Get access

Selection of methods for assessing sediment toxicity in California bays and estuaries

Authors

  • Darrin J Greenstein,

    Corresponding author
    1. Southern California Coastal Water Research, 3535 Harbor Boulevard, Suite 110, Costa Mesa, California 92626, USA
    • Southern California Coastal Water Research, 3535 Harbor Boulevard, Suite 110, Costa Mesa, California 92626, USA
    Search for more papers by this author
  • Steven M Bay

    1. Southern California Coastal Water Research, 3535 Harbor Boulevard, Suite 110, Costa Mesa, California 92626, USA
    Search for more papers by this author

Abstract

Toxicity tests are often used in sediment assessment programs. However, the choice of methods has been largely limited to acute tests. Where sublethal methods have been used, there has been little consistency among programs in the types of the sublethal tests used. The goal of this study was to develop a method for choosing a suite of acute and sublethal tests for use in a California statewide assessment program, and to develop a set of method-specific thresholds for classifying the degree of toxicity within a multiple line of evidence framework consisting of sediment chemistry, benthic community structure, and sediment toxicity. A group of candidate methods was evaluated using feasibility and performance criteria. Toxicity thresholds were calculated based on test variability and sensitivity. As a result of the evaluation, 3 acute toxicity methods using amphipods (Eohaustorius estuarius, Rhepoxynius abronius, and Leptocheirus plumulosus), and 2 sublethal methods using a polychaete and mussel embryos (Neanthes arenaceodentata growth and Mytilus galloprovincialis embryo development at the sediment-water interface) were selected for recommendation. Thresholds for toxicity categories corresponding to Nontoxic, Low Toxicity, Moderate Toxicity, and High Toxicity were developed for each test method. Although these toxicity categories and thresholds provide a consistent framework for the interpretation of test results among different methods, additional research is needed to determine their effectiveness for predicting impacts to benthic communities. Integr Environ Assess Manag 2012; 8: 625–637. © 2011 SETAC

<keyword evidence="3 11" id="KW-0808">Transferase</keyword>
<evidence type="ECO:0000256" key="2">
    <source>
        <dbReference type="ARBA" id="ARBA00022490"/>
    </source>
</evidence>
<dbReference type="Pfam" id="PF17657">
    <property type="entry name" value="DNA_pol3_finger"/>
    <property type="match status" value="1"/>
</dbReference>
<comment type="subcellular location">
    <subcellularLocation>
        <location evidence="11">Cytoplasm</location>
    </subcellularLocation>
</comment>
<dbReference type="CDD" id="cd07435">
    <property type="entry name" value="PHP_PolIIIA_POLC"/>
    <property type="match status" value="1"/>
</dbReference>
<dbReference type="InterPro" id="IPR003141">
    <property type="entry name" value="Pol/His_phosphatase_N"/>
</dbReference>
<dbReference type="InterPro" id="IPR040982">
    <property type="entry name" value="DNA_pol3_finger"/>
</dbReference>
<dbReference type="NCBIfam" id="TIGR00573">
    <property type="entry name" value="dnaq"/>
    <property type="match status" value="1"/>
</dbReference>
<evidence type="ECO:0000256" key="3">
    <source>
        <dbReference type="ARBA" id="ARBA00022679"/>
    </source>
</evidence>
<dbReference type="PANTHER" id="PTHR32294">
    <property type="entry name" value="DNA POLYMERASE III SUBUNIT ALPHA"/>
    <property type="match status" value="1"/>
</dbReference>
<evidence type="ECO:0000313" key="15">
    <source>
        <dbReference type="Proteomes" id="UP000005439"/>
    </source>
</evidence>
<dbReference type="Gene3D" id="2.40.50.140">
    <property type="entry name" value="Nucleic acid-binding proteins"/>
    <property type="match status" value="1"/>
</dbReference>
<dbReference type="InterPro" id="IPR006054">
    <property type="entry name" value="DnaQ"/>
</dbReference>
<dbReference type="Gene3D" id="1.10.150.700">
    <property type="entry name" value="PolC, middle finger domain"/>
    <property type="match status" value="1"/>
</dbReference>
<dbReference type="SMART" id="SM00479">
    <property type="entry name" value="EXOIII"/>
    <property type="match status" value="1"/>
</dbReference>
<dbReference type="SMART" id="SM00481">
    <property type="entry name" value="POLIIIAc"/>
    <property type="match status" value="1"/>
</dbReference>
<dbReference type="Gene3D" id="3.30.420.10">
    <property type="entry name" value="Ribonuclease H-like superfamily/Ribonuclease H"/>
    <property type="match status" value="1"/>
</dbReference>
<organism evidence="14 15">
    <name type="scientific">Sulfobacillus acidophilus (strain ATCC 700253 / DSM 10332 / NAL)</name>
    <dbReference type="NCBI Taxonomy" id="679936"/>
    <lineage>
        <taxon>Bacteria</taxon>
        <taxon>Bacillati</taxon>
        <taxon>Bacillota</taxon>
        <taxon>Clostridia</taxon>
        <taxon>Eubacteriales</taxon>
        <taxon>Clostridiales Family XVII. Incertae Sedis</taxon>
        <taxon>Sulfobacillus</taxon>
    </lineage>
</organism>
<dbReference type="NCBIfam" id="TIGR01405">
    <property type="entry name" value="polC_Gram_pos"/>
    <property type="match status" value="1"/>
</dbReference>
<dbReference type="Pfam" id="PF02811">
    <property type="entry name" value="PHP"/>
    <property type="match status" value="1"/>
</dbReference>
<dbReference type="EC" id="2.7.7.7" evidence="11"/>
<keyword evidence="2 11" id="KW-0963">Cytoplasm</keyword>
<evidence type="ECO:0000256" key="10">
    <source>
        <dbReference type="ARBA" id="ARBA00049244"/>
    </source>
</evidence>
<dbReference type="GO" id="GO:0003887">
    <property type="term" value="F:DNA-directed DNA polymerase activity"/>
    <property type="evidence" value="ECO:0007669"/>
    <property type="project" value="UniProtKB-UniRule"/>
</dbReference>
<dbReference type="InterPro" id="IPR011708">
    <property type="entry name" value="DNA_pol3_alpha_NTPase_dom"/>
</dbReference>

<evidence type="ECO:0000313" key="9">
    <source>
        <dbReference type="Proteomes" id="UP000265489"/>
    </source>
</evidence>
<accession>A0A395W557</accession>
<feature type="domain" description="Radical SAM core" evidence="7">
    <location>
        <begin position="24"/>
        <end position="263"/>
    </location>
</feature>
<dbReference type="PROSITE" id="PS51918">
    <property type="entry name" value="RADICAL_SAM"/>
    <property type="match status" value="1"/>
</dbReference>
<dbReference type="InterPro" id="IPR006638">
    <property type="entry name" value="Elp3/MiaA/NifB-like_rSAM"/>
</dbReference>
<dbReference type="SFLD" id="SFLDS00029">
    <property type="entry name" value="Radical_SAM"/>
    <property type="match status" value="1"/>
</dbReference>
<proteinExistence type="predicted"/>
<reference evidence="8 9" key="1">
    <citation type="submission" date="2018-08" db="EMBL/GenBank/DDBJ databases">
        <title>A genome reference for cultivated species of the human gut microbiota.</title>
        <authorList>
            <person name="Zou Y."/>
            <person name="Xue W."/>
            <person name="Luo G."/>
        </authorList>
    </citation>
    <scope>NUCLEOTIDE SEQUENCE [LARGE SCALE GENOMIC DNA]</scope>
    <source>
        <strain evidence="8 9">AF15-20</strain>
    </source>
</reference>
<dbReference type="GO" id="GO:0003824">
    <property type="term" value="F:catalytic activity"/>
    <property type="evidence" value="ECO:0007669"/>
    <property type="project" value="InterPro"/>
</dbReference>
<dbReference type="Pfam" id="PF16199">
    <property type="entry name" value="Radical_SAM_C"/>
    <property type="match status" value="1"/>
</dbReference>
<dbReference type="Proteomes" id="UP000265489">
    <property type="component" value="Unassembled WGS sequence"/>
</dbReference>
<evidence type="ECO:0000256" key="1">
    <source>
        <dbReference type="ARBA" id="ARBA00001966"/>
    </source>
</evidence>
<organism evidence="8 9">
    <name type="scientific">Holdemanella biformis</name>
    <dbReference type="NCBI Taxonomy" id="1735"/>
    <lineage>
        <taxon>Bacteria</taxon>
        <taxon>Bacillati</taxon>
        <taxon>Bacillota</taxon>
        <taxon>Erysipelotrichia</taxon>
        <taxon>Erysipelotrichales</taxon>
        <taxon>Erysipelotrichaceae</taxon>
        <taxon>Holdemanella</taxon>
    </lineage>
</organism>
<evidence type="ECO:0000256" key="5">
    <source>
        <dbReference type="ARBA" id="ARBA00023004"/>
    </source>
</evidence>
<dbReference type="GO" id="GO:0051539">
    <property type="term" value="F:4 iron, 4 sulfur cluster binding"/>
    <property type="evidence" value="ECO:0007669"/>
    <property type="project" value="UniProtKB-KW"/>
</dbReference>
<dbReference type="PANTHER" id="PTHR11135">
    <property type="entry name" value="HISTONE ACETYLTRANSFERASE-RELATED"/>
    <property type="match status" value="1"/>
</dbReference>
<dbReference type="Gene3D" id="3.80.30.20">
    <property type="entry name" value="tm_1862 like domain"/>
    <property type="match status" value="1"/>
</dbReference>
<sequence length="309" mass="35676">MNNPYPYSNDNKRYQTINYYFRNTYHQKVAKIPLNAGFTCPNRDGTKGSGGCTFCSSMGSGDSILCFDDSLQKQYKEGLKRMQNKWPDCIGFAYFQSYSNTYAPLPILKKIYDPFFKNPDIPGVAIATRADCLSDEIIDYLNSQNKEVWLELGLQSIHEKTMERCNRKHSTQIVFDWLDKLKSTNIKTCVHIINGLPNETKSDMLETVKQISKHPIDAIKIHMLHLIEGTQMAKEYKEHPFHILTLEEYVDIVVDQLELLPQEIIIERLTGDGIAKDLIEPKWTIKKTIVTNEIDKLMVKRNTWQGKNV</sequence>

Get access to the full text of this article

Ancillary